“Virtual attendees appreciated our efforts to greet them the same as those in-person,” Rodriguez said. “We had over 900 hundred comments from virtual attendees that mentioned they felt like they were right there with us.”

She added, “Ultimately, Visit Fort Worth wanted to lead the way in executing a safe meeting and provide local partners an example to follow. We think we succeeded.”


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Partner Voices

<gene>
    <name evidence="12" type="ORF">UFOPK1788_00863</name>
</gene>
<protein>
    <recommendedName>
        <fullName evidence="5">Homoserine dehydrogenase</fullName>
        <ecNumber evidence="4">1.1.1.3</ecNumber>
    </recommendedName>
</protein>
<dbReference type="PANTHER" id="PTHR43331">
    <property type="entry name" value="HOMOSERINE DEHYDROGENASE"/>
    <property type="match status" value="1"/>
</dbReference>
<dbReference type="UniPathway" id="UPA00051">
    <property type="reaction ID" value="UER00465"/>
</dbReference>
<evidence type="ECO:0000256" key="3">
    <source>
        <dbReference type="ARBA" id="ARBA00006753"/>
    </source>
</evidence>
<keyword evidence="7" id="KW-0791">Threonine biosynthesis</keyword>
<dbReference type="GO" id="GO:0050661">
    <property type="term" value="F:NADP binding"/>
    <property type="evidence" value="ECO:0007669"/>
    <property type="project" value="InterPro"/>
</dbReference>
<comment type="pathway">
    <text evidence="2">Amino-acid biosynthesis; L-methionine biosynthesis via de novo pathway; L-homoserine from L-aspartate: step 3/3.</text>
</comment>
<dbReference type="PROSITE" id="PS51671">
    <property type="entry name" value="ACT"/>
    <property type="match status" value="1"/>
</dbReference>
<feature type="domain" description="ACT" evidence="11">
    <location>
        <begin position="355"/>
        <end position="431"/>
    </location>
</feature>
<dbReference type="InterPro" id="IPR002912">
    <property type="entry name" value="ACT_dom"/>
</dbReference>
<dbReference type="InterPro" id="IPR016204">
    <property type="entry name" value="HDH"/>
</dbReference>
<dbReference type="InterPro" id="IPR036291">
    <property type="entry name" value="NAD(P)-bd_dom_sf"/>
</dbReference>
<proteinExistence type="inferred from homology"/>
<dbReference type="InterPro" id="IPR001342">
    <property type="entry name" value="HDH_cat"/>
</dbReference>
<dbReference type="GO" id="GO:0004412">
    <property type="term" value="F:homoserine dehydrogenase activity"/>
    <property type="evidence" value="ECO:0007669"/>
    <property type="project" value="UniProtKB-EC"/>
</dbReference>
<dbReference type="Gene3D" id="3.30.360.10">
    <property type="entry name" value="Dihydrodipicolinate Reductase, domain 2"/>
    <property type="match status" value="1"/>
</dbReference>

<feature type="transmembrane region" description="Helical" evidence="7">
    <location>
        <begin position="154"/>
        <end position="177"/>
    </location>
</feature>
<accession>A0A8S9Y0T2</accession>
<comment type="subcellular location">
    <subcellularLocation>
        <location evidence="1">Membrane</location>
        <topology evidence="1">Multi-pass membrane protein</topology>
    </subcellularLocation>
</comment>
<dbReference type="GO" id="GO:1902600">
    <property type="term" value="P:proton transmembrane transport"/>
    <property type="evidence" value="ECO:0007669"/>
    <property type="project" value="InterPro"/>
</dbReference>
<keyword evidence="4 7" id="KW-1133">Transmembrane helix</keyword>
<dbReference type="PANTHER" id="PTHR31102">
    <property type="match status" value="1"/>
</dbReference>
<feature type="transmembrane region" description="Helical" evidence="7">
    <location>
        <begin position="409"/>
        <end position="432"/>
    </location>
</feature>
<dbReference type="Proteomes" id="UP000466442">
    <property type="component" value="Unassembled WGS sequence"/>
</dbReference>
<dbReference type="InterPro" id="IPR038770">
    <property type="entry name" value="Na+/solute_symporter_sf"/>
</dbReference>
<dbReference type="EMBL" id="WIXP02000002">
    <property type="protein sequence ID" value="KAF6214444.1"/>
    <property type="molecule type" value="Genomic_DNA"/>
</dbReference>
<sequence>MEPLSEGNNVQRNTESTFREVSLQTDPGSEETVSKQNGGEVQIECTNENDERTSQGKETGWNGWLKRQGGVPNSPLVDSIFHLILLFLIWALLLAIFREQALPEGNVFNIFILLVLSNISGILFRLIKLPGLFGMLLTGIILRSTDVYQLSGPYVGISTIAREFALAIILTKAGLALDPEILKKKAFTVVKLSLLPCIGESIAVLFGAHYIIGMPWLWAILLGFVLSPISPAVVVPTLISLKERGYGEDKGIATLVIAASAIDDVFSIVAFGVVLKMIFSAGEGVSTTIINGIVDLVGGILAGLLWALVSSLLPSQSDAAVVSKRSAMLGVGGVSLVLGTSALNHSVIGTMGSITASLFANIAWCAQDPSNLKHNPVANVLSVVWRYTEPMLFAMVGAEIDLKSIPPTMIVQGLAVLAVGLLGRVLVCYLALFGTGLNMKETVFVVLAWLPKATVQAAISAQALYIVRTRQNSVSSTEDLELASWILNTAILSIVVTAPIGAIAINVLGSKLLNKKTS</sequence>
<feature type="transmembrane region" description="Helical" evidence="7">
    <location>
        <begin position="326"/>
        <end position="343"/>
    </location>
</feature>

Less than six months ago, Lisa Messina joined the Las Vegas Convention and Visitors Authority (LVCVA) as the first-ever chief sales officer after leading the sales team at Caesars Entertainment. A 12-year Las Vegas resident, Messina is a graduate of Cornell University’s School of Hotel Administration and serves on MPI International’s board of directors. TSNN had a chance to catch up with this dynamic leader and talk to her about her vision for the new role, current shifts in the trade show industry, creating more diversity and equity within the organization, and advice to future female leaders. Lisa Messina, Chief Sales Officer, LVCVA With Las Vegas becoming The Greatest Arena on EarthTM, what are some of the things you’re most excited about in your role? Our team was at The Big Game’s handoff ceremony earlier this month, and I couldn’t help but think, “We’re going to crush it next year!”  These high-profile events and venues not only drive excitement, but also provide unmatched opportunities for event planners. Allegiant Stadium hosts events from 10 to 65,000 people and offers on-field experiences. Formula 1 Grand Prix will take place in Las Vegas in November, after the year-one F1 race, the four-story paddock building will be available for buyouts and will also offer daily ride-along experiences that will be available for groups. And, of course, the MSG Sphere officially announced that it will open in September, ahead of schedule, with a U2 residency. It’s going to be the most technologically advanced venue as far as lighting, sound, feel, and even scent, and it will be available for buyouts and next-level sponsorships inside and outside. There’s no ceiling to what you can do when you’re doing events in Las Vegas.  Allegiant Stadium As the trade show and convention business returns to the pre-pandemic levels, what shifts are you noticing and how do you think they will impact the industry going forward? Our trade show organizers are very focused on driving customer experience. Most of our organizers are reporting stronger exhibitor numbers and increased numbers of new exhibitors, with trade shows proving to be almost or above 2019 levels. Now our organizers are really doubling down on driving attendance and focusing on the data to provide that individualized, customized experience to help attendees meet their goals and get the best value. Some companies continue to be cautiously optimistic with their organizational spend when it comes to sending attendees, but I think it will continue to improve. As the U.S. Travel Association makes more progress on the U.S. visa situation, we also expect a growing influx of international attendees. What are some innovative ways the LVCVA helps trade show and convention organizers deliver the most value for their events? We focus on customer experience in the same way that trade show organizers are thinking about it. We got rave reviews with the West Hall Expansion of the Las Vegas Convention Center (LVCC), so over the next two years, we will be renovating the North and the Central halls, which will include not just the same look and feel, but also the digital experiences that can be leveraged for branding and sponsorship opportunities.  Vegas Loop, the underground transportation system designed by The Boring Company, is also a way we have enhanced the customer experience. Vegas Loop at the LVCC has transported more than 900,000 convention attendees across the campus since its 2021 launch. 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Scheduled to debut in Q4, Fontainebleau Las Vegas will offer 3,700 hotel rooms and 550,000 square feet of meeting and convention space next to LVCC.  What are some of the plans for advancing DEI (diversity, equity and inclusion) within your organization? We’re currently partnering with instead of working with a leading consulting firm, to lay the foundation and create a solid DEI plan and be the leader when it comes to DEI initiatives. The heart of that journey with the consulting firm is also talking to our customers about their strategic approaches to DEI and driving innovation in this space.  What are your favorite ways to recharge? My husband and I have an RV and we’re outdoorsy people. So, while we have over 150,000 world-class hotel rooms and renowned restaurants right outside our doorstep, one of my favorite things to do is get out to Red Rock Canyon, the Valley of Fire, and Lake Mead. Five of the top national parks are within a three-hour drive from Las Vegas, so there’s a lot you can do. We love balancing the energy of Las Vegas with nature, and we’re noticing that a lot of attendees add activities off the Strip when they come here.  Valley of Fire What advice would you give to women following leadership paths in destination marketing? I think it’s about being laser-focused on what you want to accomplish; building a team around you that lifts you and helps you achieve your goals; and being humble and realizing that you do it as a group. No one gets this done alone. Thankfully, there are a lot of women in leadership in this organization, in our customers’ organizations, and in this city that we can be really proud of. We’re a formidable force that is making things happen.   This interview has been edited and condensed. This article is exclusively sponsored by the Las Vegas Convention & Visitors Authority. For more information, visit HERE.